4. God has the right over each of our lives to impose any trial, and we can trust that as he does, there are good and perfect reasons and an expected beautiful outcome. (Isa 64:8)

5. Finally, was Job Melchizedek? To be sure, no one can know. Yet, it is a matter for reflection.

Christ became our high priest “after the order of Melchizedek.”

A. W. Pink in “An Exposition of Hebrews” points out there are aspects to this verity that would matter to Jews who needed to emerge beyond their dependence on the Levitical priests.

Melchizedek is mentioned in Scripture as king of Salem which could only refer to Jerusalem, and priest of Jehovah, the “proper name of the one true God.” (ref) In Hebrews we are told that Levi himself paid tithes “in Abraham” to Melchizedek since he was Abraham’s descendant but not yet born (Heb 7:9-10) when Abram was blessed by Melchizedek.

Melchizedek mysteriously is present after Abram rescued from enemy armies his brother, Lot, who provided two ancestors to the line of Christ. (Mat 1:5,7 —Ruth of Moab, Rehoboam’s mother, an Ammonitess- 1 Ki 14:21) Lot and others living in Sodom were carried off with their possessions when their own king had fled in battle. Abram pursued the enemy troops along with 318 members of his own household (Gen 14:14), freeing Lot and his neighbors along with their goods.

After Melchizedek refreshed Abram with bread and wine and blessed him as belonging to the most high God (Gen 14:18-19) who had won the battle, Abram tithed to him from the spoils of the rescued.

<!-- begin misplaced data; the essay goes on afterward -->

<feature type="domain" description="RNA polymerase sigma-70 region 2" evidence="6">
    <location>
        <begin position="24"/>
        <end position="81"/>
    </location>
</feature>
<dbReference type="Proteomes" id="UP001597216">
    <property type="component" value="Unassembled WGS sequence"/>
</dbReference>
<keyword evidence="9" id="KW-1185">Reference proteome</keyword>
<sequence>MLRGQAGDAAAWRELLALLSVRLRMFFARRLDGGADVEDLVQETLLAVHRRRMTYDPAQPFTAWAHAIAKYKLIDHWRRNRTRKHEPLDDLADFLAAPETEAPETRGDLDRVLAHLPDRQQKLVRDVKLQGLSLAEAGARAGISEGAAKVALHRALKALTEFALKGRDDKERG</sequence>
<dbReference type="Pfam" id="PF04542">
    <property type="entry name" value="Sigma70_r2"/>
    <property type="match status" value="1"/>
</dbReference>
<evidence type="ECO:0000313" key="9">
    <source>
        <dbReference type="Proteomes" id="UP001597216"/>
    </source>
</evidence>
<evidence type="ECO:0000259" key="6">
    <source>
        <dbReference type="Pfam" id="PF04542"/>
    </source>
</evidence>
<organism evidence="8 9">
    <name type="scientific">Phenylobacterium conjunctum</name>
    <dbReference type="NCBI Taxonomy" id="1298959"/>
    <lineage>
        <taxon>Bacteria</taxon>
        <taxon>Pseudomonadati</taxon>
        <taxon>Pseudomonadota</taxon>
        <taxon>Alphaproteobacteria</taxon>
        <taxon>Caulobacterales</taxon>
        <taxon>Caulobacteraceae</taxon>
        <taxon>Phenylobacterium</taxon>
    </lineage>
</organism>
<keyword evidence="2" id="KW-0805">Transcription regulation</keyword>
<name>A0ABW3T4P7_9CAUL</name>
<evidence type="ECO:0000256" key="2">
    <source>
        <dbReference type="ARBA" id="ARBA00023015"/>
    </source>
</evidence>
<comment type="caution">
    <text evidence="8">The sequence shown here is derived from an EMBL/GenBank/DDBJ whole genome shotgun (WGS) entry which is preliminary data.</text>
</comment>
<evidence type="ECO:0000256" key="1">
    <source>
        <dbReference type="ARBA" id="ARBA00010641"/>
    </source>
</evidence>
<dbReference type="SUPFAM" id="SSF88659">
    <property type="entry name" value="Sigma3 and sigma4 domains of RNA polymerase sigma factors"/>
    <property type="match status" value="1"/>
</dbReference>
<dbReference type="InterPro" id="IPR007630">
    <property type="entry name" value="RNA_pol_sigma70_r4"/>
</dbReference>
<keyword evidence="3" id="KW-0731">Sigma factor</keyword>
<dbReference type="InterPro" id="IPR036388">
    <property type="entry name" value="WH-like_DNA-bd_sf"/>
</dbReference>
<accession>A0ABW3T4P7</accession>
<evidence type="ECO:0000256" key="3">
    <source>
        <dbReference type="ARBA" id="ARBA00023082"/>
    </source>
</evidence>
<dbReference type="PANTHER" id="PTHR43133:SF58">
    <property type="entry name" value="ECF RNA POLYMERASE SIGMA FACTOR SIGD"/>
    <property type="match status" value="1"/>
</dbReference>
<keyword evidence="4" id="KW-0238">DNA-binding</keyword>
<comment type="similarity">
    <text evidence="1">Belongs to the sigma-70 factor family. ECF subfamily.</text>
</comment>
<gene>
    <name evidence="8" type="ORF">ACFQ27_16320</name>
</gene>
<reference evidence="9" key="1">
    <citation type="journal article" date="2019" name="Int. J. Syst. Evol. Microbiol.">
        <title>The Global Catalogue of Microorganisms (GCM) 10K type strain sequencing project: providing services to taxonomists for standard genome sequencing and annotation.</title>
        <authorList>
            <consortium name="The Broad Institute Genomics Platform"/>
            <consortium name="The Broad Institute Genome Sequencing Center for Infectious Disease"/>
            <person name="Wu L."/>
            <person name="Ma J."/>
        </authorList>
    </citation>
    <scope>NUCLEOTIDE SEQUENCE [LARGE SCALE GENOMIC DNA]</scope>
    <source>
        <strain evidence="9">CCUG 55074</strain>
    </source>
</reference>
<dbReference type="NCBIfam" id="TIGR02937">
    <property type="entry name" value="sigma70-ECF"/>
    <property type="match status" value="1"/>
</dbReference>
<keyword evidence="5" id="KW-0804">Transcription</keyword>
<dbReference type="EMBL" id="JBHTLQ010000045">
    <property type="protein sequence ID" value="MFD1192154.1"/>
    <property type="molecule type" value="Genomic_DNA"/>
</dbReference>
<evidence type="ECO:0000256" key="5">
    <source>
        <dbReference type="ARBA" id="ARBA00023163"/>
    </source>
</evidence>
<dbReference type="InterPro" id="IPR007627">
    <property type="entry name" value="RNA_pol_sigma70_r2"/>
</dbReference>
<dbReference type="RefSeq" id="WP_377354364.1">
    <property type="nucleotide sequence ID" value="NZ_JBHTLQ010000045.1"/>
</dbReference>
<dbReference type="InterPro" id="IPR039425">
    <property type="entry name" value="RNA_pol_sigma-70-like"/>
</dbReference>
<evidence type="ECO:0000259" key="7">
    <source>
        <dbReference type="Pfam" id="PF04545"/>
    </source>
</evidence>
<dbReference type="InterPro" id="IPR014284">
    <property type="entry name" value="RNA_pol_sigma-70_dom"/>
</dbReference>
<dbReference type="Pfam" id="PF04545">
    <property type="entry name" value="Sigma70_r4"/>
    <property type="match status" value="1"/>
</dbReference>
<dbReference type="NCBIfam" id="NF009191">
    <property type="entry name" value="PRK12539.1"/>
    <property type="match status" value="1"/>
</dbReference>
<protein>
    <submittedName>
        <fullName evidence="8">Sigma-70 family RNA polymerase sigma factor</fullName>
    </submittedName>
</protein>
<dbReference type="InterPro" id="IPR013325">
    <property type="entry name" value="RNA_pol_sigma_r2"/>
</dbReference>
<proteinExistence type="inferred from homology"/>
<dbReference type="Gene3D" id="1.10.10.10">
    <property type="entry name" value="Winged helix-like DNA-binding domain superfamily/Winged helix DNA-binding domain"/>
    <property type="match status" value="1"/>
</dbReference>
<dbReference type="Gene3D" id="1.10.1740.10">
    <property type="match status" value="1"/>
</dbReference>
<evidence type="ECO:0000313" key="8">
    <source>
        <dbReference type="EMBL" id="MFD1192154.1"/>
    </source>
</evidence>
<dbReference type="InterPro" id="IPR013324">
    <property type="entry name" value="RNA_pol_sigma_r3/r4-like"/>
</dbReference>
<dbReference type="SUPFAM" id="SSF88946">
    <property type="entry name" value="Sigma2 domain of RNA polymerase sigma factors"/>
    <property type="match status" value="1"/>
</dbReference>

In this single event memorialized by David (Ps 110:4), Melchizedek is established as a priest who takes precedence over the Levites. Jews should feel free to worship Christ who is the priest not modeled after the law of a carnal commandment (Lev 8:1-13), but after the power of an endless life (Heb 7:16), who lives now to make intercession for whosoever believes.

We know that Job by his repentance from self righteousness gained the power of an endless life, shown by God’s complete embrace of him thereafter. He then acted as a priest for his friends by interceding for them, asking God to forgive their sins. (Job 42:8)

Thus Job may have been Melchizedek. We cannot find any other individual in Scripture who would qualify for this honor. Considering this possibility calls us to reflect on what must be done to gain an endless life, which from one Testament to the next was different yet in locked relation.

Whether or not Job was Melchizedek, an endless life is a marvel to ponder:
For I know that my redeemer liveth, and that he shall stand at the latter day upon the earth:
And though after my skin worms destroy this body, yet in my flesh shall I see God:
Whom I shall see for myself, and mine eyes shall behold, and not another; though my reins be consumed within me.
(Job 19:25-27 RSV)

Attention Readers

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Ye are the light of the world. A city that is set on an hill cannot be hid. -Mat 5:14